Risk Based Inspection (RBI) is an Optimal maintenance business process used to examine equipment such as pressure vessels, heat exchangers and piping in industrial plants. RBI is a decision-making methodology for optimizing inspection plans. The RBI concept lies in that the risk of failure can be assessed in relation to a level that is acceptable, and inspection and repair used to ensure that the level of risk is below that acceptance limit. It examines the Health, Safety and Environment (HSE) and business risk of ‘active’ and ‘potential’ Damage Mechanisms (DMs) to assess and rank failure probability and consequence. This ranking is used to optimize inspection intervals based on site-acceptable risk levels and operating limits, while mitigating risks as appropriate. RBI analysis can be qualitative, quantitative or semi-quantitative in nature.
Probability of Failure (PoF) is estimated on the basis of the types of degradation mechanisms operating in the component. It is calculated as the area of overlap between the distributions of the degradation rate for each degradation mechanism (based on uncertainties in rate) with the distribution of the resistance of the component to failure.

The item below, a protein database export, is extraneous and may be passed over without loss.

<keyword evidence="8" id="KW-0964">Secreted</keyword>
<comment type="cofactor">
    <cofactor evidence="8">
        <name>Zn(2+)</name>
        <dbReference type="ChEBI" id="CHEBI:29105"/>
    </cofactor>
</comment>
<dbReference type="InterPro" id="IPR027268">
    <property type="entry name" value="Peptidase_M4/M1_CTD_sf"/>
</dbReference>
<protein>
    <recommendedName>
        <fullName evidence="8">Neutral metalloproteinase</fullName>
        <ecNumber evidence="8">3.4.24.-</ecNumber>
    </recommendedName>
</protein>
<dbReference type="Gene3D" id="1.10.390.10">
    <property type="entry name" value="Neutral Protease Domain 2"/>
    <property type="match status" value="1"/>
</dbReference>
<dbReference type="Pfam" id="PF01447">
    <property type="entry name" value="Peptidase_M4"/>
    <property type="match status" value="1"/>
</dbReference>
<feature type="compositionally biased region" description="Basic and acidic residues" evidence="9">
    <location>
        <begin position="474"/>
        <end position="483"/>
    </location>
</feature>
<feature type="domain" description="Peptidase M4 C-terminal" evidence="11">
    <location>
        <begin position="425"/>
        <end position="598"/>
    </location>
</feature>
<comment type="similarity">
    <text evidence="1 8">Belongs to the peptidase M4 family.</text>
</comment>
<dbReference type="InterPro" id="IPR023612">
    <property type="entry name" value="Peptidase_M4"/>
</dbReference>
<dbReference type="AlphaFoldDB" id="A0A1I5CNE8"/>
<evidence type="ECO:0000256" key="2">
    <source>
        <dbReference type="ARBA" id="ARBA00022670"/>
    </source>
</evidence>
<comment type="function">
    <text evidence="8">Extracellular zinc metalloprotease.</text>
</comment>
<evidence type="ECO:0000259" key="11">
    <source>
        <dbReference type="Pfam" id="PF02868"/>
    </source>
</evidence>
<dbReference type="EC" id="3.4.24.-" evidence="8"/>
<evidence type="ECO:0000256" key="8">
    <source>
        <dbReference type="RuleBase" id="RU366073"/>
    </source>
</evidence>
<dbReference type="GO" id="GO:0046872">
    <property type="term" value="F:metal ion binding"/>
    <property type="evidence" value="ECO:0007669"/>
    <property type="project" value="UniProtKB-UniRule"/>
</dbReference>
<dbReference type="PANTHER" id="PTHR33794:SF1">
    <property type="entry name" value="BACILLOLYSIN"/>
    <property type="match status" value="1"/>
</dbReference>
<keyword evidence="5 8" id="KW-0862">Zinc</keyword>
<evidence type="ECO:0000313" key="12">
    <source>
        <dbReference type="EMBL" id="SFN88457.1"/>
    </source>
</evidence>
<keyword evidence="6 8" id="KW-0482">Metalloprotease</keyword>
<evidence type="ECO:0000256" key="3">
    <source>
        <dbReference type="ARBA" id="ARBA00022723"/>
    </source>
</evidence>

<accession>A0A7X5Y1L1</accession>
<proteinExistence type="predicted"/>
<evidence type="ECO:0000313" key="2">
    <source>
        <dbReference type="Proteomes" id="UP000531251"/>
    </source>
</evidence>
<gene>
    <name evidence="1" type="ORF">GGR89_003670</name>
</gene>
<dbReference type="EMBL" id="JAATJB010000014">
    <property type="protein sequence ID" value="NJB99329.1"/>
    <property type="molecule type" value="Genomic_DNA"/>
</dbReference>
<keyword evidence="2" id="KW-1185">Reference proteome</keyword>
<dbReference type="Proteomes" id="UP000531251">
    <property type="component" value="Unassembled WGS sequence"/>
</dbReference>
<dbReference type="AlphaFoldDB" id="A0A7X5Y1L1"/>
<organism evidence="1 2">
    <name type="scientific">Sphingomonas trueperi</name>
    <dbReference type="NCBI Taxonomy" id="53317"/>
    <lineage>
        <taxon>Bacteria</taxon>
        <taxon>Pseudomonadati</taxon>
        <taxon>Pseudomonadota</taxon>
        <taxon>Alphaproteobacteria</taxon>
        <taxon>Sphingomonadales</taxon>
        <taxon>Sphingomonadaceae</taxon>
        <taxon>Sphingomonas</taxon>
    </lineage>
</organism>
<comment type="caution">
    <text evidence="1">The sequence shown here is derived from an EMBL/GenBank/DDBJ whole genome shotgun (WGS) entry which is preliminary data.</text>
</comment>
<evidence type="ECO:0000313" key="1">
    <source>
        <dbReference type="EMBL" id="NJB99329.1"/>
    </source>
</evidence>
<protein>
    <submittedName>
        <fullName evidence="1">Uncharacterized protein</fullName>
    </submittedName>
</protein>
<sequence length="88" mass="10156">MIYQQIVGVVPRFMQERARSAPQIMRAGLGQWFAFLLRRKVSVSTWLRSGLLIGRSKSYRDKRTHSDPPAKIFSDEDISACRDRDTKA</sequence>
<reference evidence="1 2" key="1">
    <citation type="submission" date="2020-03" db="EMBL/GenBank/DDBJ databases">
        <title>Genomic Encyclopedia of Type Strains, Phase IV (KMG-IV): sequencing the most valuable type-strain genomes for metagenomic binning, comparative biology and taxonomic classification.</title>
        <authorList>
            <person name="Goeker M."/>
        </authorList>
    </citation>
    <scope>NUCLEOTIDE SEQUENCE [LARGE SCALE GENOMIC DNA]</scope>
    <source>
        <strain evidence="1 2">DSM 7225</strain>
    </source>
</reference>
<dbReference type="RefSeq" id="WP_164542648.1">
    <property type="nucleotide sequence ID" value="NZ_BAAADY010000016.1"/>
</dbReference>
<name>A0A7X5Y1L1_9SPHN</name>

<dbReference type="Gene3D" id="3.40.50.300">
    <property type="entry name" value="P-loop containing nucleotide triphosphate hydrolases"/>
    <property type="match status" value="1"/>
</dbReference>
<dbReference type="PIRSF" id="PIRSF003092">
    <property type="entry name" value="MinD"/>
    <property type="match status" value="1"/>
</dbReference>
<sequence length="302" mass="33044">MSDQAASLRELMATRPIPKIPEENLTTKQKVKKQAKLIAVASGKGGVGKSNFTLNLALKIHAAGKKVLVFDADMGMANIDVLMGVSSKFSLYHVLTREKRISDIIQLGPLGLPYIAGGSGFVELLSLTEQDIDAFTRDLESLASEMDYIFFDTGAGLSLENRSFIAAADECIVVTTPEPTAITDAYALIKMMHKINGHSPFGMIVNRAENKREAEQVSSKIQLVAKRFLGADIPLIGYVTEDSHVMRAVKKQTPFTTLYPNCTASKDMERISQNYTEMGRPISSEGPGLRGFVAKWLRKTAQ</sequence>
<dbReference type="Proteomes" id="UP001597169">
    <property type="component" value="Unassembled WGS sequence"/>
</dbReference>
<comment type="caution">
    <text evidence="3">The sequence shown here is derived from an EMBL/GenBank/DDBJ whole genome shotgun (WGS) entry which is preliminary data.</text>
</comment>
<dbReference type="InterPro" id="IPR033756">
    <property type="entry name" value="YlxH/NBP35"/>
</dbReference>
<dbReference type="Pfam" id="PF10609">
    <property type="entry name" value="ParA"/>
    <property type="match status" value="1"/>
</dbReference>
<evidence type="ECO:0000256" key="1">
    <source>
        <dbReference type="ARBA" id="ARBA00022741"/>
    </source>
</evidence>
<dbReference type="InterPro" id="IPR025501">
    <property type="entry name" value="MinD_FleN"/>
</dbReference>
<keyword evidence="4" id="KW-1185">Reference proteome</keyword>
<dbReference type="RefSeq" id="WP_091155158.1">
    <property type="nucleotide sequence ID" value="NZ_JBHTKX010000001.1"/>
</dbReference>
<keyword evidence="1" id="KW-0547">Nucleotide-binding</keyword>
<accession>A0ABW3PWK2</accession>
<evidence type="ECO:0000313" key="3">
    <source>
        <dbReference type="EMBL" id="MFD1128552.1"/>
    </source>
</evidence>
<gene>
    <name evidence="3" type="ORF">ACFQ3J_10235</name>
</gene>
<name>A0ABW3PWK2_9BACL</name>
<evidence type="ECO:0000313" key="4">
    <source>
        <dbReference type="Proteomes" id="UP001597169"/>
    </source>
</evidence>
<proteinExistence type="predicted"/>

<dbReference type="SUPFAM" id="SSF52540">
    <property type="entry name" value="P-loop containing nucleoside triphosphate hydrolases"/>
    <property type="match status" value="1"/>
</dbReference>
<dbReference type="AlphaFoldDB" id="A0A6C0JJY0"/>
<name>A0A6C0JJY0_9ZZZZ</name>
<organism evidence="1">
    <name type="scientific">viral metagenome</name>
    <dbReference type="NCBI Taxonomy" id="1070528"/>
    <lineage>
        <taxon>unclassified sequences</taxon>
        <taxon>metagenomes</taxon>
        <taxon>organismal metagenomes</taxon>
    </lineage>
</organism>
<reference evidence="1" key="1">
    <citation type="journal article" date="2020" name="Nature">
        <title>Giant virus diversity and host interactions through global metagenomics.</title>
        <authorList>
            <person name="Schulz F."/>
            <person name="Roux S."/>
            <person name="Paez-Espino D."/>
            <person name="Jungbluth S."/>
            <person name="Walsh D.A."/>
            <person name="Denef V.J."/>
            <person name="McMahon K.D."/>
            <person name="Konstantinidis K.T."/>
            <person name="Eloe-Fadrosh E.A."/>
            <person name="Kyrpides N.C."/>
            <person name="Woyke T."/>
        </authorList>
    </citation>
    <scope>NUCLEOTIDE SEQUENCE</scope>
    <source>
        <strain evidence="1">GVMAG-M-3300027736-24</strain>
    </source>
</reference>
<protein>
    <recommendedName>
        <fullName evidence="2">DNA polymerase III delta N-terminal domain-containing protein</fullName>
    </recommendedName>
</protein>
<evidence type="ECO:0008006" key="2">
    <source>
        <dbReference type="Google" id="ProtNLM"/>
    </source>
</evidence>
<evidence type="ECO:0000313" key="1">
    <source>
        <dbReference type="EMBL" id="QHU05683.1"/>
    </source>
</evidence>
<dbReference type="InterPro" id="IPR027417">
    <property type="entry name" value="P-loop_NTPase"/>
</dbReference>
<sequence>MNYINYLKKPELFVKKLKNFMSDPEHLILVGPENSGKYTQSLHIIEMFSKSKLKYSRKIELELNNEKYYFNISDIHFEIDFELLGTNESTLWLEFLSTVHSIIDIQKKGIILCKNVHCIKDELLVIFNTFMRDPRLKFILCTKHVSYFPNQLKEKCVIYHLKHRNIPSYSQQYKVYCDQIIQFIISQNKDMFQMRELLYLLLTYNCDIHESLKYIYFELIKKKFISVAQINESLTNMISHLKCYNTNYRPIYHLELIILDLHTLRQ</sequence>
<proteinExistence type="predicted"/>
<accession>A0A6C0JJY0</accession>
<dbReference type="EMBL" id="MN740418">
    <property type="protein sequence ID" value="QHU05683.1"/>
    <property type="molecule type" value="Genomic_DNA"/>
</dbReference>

Consequence of Failure (CoF) is defined for all consequences that are of importance , such as safety, economy and environment. Consequence of failure is evaluated as the outcome of a failure based on the assumption that such a failure will occur.
Accuracy is a function of analysis methodology, data quality and consistency of execution. Precision is a function of the selected metrics and computational methods. Risk presented as a single numeric value (as in a quantitative analysis) does not guarantee greater accuracy compared to a risk matrix (as in a qualitative analysis), because of uncertainty that is inherent with probabilities and consequences.
RBI is most often used in engineering industries and is predominant in the oil and gas industry. Assessed risk levels are used to develop a prioritized inspection plan. It is related to (or sometimes a part of) Risk Based Asset Management (RBAM), Risk Based Integrity Management (RBIM) and Risk Based Management (RBM). Generally, RBI is part of Risk and Reliability Management (RRM). The basis of most RBI programs is the Corrosion Circuit, in which each circuit can be compared for relative risk levels to aid in inspection and maintenance planning.
Inspections typically employ non-destructive testing (NDT).
Items with high probability and high consequence (i.e. high risk) are given a higher priority for inspection than items that are high probability but for which failure has low consequences. This strategy allows for a rational investment of inspection resources.
RBI assists a company to select cost effective and appropriate maintenance and inspection tasks and techniques, to minimize efforts and cost, to shift from a reactive to a proactive maintenance regime, to produce an auditable system, to give an agreed “operating window”, and to implement a risk management tool.
The purposes of RBI include: